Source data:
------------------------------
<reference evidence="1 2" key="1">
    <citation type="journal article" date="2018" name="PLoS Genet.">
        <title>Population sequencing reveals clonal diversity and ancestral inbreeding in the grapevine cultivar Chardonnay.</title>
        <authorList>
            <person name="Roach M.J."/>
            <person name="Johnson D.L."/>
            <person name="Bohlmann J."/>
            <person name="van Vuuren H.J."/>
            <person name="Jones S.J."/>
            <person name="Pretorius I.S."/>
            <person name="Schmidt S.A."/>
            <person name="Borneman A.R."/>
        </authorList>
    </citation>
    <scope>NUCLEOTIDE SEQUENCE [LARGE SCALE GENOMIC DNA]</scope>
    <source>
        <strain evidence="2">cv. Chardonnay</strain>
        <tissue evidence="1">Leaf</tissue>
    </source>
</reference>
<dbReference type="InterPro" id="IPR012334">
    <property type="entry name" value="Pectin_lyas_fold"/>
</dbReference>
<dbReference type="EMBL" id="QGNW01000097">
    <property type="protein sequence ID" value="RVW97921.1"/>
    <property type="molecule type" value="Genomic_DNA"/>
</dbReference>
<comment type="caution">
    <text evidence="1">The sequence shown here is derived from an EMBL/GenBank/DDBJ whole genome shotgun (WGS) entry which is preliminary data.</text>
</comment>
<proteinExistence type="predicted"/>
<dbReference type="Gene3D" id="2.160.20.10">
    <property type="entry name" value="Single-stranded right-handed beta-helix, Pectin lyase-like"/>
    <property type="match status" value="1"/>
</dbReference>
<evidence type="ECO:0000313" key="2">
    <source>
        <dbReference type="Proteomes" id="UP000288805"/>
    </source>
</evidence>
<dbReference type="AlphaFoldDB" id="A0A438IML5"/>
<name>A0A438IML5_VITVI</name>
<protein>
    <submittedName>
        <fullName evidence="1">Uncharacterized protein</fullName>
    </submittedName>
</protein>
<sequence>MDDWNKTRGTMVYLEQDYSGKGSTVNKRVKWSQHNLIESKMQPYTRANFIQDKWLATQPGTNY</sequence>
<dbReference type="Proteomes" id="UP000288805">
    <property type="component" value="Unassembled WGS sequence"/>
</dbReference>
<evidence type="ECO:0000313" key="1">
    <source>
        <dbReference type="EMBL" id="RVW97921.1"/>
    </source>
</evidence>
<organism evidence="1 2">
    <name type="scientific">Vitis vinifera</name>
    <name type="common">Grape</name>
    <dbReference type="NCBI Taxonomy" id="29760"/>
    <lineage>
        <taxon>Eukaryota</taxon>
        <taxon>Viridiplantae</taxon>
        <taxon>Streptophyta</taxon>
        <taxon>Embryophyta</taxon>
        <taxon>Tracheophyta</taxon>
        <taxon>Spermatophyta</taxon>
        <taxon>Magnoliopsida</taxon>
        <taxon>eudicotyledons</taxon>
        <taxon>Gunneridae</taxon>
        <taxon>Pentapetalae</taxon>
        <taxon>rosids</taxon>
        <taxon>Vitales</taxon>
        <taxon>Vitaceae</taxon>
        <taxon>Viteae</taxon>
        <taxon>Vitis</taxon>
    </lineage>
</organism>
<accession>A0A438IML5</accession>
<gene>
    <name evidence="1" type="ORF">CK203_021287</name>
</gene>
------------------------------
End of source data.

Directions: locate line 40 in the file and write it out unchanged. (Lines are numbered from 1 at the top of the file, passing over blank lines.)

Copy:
</evidence>